Rising U.S. pension costs, as people work longer and die later, is one of the most pressing but underplayed problems facing the U.S. economy in the next decade, BlackRock, Inc. (NYSE:BLK) CEO Larry Fink said in a speech on Wednesday.
Fink’s remarks come in the wake of news from Detroit and Illinois on Wednesday. A federal court ruled that Detroit’s public employees weren’t protected from pension cuts under the city’s bankruptcy reorganization. Illinois state lawmakers cut pension benefits in broad retirement system reforms.
Fink dubbed underfunded pension obligations as key to a broader “retirement crisis,” which, he said “should be our No. 1 national priority."
The chief of the world’s largest asset manager made his remarks addressing a New York city gathering of state treasurers, who were “knee deep” in this crisis, he said.
”This is a critical priority because longevity [of life] is a defining challenge of our age,” said Fink. For someone like Fink, who was born in 1950, average life expectancy was initially close to 60. Now, workers may live closer to 80 years, meaning that they’ll have to retire later and will require more to pull off retirement in relative comfort.
“This longevity issue is going to make our liabilities longer and financially more difficult than many states are forecasting presently,” said Fink. Spending on pensions in the 250 largest cities in the U.S. rose to 10 percent of local budgets in 2012, said Fink.
Several of the largest U.S. local governments have long-term pension liabilities exceeding over 100 percent of annual revenue, said Moody’s Investors Service in a September 2013 report. Illinois has a $81.3 billion pension shortfall, the most among states, while Chicago’s future pension obligations rank at 678% of its operating revenue.
Fink, who co-chairs the powerful Partnership for New York City business lobby, also cited severe pension liabilities in America’s financial center, where annual pension costs rose from $1.8 billion at the start of Mayor Mike Bloomberg’s 12-year reign, to $8 billion presently.
It’s unclear how liberal mayor-elect Bill de Blasio, long perceived as leftist and labor-friendly, will tackle these pension liabilities.
Ironically, medical innovations that have extended life and turned lethal diseases into treatable chronic diseases have worsened America’s financial pension problems, said Fink.
Government Accountability Office (GAO) reports show that underfunded pension liabilities could total $1.6 trillion across U.S. state and local governments. Moody’s puts the figure for states only at $980 billion. Neither take into account longevity or medical advances, according to Fink.
The private sector isn’t doing much better, either. Although corporate benefit plans are better funded, they cover only 14 percent of private sector workers, added Fink. That corporate America has broadly welcomed part-time work without benefits hasn’t helped either, he said.
In another neat argument, Fink linked solving the retirement crisis, usually associated with seniors, to solving youth unemployment. Governments can only promote fiscal stimulus, primarily by infrastructure investment, after they’ve dealt with pressing pension costs, he said.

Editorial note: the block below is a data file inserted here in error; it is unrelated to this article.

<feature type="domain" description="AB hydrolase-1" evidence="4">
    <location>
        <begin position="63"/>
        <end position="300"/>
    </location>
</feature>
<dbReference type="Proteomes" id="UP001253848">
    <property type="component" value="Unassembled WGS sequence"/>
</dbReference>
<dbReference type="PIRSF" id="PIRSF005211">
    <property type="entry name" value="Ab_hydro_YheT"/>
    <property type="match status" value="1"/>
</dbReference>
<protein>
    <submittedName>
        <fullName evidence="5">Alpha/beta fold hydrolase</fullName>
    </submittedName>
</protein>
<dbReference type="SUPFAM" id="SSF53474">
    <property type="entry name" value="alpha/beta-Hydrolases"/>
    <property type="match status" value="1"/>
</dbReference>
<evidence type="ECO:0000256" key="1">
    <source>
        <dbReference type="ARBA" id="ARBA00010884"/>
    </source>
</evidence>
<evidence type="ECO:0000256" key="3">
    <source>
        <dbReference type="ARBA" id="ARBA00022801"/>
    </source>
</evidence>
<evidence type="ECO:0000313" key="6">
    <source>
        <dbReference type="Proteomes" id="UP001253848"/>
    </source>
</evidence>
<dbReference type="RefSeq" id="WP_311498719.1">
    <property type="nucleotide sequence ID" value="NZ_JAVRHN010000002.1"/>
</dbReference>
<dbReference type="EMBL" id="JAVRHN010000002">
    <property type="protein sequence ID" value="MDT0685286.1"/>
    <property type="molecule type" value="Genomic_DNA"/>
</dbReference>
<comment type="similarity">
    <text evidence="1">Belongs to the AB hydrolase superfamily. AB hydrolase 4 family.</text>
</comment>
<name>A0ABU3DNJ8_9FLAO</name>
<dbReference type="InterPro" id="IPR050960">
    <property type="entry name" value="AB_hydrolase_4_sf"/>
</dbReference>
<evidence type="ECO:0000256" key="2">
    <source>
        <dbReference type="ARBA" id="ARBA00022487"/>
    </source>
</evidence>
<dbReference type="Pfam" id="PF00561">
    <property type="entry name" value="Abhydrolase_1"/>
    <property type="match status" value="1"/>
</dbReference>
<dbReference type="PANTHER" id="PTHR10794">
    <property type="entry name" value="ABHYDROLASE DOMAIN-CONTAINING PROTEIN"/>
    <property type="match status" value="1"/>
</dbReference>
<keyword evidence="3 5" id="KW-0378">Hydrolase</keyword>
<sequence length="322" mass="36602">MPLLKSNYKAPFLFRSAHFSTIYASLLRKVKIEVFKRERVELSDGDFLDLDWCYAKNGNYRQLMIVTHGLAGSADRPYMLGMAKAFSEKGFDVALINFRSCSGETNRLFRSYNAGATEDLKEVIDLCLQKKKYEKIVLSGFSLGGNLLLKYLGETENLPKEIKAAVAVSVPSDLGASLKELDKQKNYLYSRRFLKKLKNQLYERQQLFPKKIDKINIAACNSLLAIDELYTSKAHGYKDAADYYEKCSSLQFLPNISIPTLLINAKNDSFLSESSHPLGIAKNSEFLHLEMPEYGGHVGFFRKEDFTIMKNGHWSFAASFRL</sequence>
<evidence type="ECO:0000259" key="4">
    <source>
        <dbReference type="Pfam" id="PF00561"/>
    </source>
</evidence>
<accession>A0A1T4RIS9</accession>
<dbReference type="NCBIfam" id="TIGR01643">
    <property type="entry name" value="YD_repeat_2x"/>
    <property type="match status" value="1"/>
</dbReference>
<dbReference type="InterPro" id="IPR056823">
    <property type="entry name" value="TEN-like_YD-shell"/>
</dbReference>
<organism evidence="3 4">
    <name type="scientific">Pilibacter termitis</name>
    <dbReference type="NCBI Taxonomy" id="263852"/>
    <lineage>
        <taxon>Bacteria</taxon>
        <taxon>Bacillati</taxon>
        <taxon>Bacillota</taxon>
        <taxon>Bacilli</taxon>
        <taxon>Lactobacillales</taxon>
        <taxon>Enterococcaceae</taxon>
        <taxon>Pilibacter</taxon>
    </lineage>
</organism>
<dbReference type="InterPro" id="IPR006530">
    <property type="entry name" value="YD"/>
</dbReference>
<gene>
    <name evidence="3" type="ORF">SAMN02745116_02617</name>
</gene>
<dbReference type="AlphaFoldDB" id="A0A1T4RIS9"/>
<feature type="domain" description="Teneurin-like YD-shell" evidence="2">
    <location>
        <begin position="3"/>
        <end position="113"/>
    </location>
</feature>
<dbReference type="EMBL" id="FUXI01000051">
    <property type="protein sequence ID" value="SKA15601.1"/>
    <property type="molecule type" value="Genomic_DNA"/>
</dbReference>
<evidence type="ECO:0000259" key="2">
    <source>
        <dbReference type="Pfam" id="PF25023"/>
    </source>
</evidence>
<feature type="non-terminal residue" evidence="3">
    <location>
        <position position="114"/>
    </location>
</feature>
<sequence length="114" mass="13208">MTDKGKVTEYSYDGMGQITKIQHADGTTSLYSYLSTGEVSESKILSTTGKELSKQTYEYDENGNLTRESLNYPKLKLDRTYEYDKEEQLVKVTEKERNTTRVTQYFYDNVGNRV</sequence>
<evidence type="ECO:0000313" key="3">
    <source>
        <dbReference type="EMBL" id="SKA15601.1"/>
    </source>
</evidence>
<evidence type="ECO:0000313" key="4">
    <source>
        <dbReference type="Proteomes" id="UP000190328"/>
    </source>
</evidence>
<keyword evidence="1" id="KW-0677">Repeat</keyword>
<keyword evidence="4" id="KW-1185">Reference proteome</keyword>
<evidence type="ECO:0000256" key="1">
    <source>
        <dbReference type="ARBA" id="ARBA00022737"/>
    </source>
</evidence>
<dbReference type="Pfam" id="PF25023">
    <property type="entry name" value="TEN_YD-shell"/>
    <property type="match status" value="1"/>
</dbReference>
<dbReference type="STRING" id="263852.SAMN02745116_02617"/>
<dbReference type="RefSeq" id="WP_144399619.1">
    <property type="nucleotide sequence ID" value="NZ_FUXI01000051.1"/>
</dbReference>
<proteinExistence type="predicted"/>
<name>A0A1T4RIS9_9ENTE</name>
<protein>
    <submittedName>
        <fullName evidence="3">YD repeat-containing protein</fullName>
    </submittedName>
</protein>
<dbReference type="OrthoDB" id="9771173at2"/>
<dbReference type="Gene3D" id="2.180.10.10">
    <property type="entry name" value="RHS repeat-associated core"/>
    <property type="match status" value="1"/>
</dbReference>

“The retirement crisis is totally linked to our challenges in our broader economy and creating jobs,” remarked Fink. He estimated that only 40 percent of Americans take part in a retirement plan.
In Detroit, unions suffered a blow as a federal court ruled Wednesday that the state constitution no longer protected pension benefits as sacrosanct. Unions vowed to appeal the decision and continue the fight in court, especially as the city’s Emergency Manager Kevin Orr called for only a small part of the $3.5 billion owed to pension funds to be paid by the city.
The historic bankruptcy will help Detroit attract private investment and jobs once again, when it’s through, said Mike Finney, chief of Michigan state’s Economic Development Corporation, to International Business Times in an interview this summer.
“Based on feedback we’re getting from the business community, they expect that we will come out of this with an opportunity to grow, given the circumstances,” he said. Finney cited the scores of job placements his organization and others have finessed in the private sector, but didn’t discuss pension cuts or reform as an economic stimulus.
In Illinois, the Commercial Club of Chicago business lobby welcomed state pension reform there, arguing it could cut future costs by $160 billion, in an email to IBTimes.
“This bill is for the betterment of Illinois taxpayers, as well as public employees and retirees,” said association chair Ed Liddy, in a statement. “With these reforms, Illinois has taken significant steps to secure the retirements of Illinois’ public employees while freeing funds for education, human services and other critical state programs.”
Illinois has the lowest credit rating of any U.S. state, with a pension- fund gap of almost $100 billion. Reforms there are expected to fully fund the retirement system over 30 years, though it will cut benefits. Illinois unions plan to challenge the state legislation in court.
Countries like Australia have fared better on handling pension costs, with major reforms taken several years ago, according to Fink. The U.K., Sweden, Netherlands and Israel are all tackling this problem, while the U.S. remains in “denial,” he said.
Still, a booming U.S. stock market has helped many pension-fund assets grow beyond prerecession peaks, to reach record highs this year, reported Reuters. Until fixed income interest rates rise, investing in volatile but bullish equities could be a better bet for pension funds, Fink added in his talk.
BlackRock is the world’s largest asset manager, handling assets worth more than $4.1 trillion. The company also manages over 7,000 investment portfolios worldwide and counts dozens of Fortune 100 companies as its clients. The company also advises pension funds.